Aug 12, 2016 at 7:50 pm

    Does anyone else see the Ping s55 when you look at these irons? The toe portion of the cavity is identical as well as the general shape of the cavity. Overall design goal is exactly what the s55 achieved: smaller, players cavity back iron. Good news for all the fans of Ping’s S line who have being asking Ping to forge their clubs.

    • KK

      Aug 13, 2016 at 9:47 pm

      Just the high toe weighting. Everything else is very different, including the unseen tech.

    • Double Mocha Man

      Mar 17, 2017 at 11:04 am

      Does anyone else see the Titleist AP1 and AP2 irons when they look at the back of these clubs?

  5. Dane

    Aug 12, 2016 at 3:56 pm

    To bad Mizuno doesn’t offer the Dynamic Gold Tour Issue shafts in custom. That’s my favorite iron shaft. These irons would be awesome paired with those shafts. Most of the club manufacturers carry that shaft but for some reason Mizuno does not.

    • L

      Aug 12, 2016 at 4:30 pm

      Not this again.
      There is no need for those shafts. Mizuno can build their clubs to precise spec with the standard ones. No need to spend the extra money for labels

      • Dane

        Aug 14, 2016 at 1:51 am

        It’s not just labels. The Tour Issue model has a tighter tolerance and are more consistent compared to the standard shafts. I can feel the difference between the two and others can agree with me. It’s the #1 shaft model on Tour. Titleist, TaylorMade, Callaway and Ping offer that shaft but not Mizuno. That’s unfortunate in my honest opinion.

        Also, Go to TrueTemper.com where they have a video explaining the differences between the two shafts. Your not paying more for a label, your paying more for a better, tighter tolerance and more consistent shaft.

        • Jim

          Aug 14, 2016 at 11:39 pm

          ….and everyone on tour was ALSO SST Pured….every shaft can be found to have a most stable plane to install in the head for optimum feel & performance.

          while it’s been illegal to manufacture a shaft specifically with a ‘spine’ to be inserted in a specific orientation, It’s not illegal to ‘find’ it in a shaft and reinstall it so it lies on a better axis…

          I’m diggin KBS now after being an original Brunswick Rifle defector from DG X100’s

        • Christopher

          Aug 15, 2016 at 11:05 am

          From what I remember originally they’re the same shaft, just cherry-picked. There wouldn’t be any difference in feel or performance between two shafts weighted the same, with the same playing characteristics. The only difference would be the label and the upcharge.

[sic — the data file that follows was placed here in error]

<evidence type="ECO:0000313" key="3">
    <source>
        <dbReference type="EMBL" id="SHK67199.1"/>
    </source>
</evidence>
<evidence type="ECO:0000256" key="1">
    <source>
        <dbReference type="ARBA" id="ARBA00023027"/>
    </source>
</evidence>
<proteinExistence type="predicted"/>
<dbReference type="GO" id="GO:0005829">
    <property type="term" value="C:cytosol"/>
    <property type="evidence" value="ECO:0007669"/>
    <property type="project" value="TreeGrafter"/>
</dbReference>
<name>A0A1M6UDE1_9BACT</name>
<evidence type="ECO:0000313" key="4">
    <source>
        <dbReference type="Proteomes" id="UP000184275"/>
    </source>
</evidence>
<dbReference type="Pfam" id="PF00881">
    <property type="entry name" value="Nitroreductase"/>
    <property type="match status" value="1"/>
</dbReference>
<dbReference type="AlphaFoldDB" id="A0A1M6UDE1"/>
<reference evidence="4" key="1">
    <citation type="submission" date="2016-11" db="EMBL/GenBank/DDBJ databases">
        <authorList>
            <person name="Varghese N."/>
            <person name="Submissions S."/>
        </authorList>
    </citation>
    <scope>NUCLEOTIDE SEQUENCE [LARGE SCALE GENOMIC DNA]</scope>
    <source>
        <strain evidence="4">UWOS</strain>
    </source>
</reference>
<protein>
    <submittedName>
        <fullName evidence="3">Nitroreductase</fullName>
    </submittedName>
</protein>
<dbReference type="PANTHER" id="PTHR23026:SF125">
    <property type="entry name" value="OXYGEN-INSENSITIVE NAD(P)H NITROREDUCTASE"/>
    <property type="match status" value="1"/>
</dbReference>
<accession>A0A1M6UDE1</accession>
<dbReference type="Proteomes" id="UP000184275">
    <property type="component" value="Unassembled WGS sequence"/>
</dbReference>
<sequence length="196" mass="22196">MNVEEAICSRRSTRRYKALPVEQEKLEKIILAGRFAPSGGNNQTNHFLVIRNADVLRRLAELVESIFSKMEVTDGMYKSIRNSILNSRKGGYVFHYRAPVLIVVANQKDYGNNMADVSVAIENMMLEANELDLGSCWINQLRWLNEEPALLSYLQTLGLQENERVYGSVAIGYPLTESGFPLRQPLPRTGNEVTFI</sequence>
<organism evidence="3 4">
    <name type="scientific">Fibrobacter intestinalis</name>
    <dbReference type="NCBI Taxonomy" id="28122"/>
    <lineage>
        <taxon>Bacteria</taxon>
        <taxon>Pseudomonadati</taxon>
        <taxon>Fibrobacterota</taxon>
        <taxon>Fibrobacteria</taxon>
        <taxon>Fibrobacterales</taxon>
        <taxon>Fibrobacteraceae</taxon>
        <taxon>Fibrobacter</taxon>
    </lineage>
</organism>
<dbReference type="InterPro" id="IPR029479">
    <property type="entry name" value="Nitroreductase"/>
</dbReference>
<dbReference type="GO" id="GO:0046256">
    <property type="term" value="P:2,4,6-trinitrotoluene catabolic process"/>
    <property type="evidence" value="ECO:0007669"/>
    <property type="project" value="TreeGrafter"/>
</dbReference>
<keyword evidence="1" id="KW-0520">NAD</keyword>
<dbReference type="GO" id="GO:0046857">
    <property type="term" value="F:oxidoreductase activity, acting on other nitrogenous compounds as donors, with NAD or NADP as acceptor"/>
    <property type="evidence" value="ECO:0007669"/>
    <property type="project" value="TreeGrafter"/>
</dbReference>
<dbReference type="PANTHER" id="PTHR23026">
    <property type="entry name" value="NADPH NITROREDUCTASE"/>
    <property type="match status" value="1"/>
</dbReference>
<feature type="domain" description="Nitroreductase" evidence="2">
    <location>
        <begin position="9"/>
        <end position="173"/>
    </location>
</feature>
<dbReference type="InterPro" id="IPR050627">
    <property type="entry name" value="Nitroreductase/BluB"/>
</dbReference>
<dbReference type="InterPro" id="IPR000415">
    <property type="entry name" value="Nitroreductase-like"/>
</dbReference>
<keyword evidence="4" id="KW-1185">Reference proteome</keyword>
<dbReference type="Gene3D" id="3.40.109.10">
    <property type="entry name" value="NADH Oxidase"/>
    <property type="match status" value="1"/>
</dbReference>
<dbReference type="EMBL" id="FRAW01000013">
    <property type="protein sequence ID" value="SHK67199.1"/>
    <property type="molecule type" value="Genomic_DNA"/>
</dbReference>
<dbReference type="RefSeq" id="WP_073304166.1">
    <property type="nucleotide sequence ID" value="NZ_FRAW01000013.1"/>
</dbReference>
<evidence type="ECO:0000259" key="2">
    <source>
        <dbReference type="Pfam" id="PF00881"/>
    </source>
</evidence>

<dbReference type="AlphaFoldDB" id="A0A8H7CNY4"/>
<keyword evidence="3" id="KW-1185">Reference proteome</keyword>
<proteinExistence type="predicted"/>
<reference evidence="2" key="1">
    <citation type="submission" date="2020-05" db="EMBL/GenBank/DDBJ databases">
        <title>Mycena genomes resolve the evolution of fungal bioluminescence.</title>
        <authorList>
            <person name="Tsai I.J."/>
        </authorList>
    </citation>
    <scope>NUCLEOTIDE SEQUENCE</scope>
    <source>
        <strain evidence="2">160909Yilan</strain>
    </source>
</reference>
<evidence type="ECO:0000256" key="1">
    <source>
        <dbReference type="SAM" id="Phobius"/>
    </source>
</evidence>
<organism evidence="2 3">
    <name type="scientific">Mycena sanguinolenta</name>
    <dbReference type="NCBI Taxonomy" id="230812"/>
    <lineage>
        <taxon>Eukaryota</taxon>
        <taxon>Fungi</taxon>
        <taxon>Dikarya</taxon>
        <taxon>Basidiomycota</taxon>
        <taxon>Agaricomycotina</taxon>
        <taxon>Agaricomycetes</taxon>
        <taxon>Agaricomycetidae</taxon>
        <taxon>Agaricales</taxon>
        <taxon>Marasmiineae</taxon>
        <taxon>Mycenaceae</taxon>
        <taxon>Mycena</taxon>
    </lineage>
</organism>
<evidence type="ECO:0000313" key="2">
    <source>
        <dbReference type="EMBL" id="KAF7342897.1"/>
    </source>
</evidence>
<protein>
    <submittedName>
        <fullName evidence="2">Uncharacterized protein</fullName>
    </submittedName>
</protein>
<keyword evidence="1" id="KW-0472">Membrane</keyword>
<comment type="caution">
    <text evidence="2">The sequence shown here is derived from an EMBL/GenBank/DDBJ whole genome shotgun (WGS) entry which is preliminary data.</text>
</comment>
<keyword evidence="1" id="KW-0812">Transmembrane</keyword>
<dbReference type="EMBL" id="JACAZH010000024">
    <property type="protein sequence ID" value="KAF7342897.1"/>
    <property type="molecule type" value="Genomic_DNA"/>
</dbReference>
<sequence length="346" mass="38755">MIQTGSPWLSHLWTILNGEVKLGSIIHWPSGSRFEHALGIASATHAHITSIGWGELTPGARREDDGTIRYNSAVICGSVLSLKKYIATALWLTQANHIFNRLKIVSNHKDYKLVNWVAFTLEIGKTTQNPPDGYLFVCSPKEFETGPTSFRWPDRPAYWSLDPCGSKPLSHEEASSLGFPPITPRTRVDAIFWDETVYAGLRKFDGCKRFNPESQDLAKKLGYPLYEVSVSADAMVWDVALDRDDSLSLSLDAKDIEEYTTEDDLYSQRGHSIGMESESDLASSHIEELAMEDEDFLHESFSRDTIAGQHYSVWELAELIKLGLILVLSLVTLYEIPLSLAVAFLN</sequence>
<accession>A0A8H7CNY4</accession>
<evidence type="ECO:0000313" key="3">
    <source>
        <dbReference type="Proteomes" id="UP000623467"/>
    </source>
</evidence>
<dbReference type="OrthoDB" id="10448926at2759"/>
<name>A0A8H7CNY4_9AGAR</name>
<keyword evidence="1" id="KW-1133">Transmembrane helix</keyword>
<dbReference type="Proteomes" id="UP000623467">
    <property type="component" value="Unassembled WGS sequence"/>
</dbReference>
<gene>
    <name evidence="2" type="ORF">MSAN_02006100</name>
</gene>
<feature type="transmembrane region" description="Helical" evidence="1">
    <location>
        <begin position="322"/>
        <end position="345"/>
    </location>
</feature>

An expert clubmaker could cherry pick the same exact Dynamic Gold shafts off the rack and there would be no difference, apart from the price. You’re only paying more for True Temper to sort the shafts correctly, which is arguably something they should do in the first place.

        • Scooter McGavin

          Aug 15, 2016 at 4:52 pm

          No, you can’t feel the difference.

          • Eric

            Aug 16, 2016 at 8:55 pm

            Some players won’t feel the difference between the standard shafts versus Tour Issue shafts but good players will. Plus the Tour Issue shafts look better with the Tour Issue shaft band.

            • Christopher

              Aug 17, 2016 at 4:10 pm

              They’re the same shaft, so they’re imagining a difference. The only difference is that each shaft will match your other shafts in your irons to a tighter margin, but you could cherry pick the standard Dynamic Gold shafts to achieve the same result. Imagine if you bought new pool balls for your 9-ball table, one or two balls are slightly heavier or lighter than the others, that would be your Dynamic Gold set, and the Tour Issue’s would all be same weight. They’re the same balls, they just have tighter quality control with the Tour Issues.

  6. MP-4

    Aug 12, 2016 at 1:17 pm

    “…should be an easy transition for its staff players.” Highly doubt LD would move from the MP-5 to a JPX iron. Going to be awhile before anything surpasses the MP-5. Looking forward to the JPX 900 driver though, which I think is the most interesting club of the new JPX line.

  7. bogeypro

    Aug 12, 2016 at 9:34 am

    What is your beef with Mizuno? Did they touch you inappropriately or something? They make great equipment. Don’t get mad at them if you can’t play it…

    • smizzletroll

      Aug 12, 2016 at 11:58 am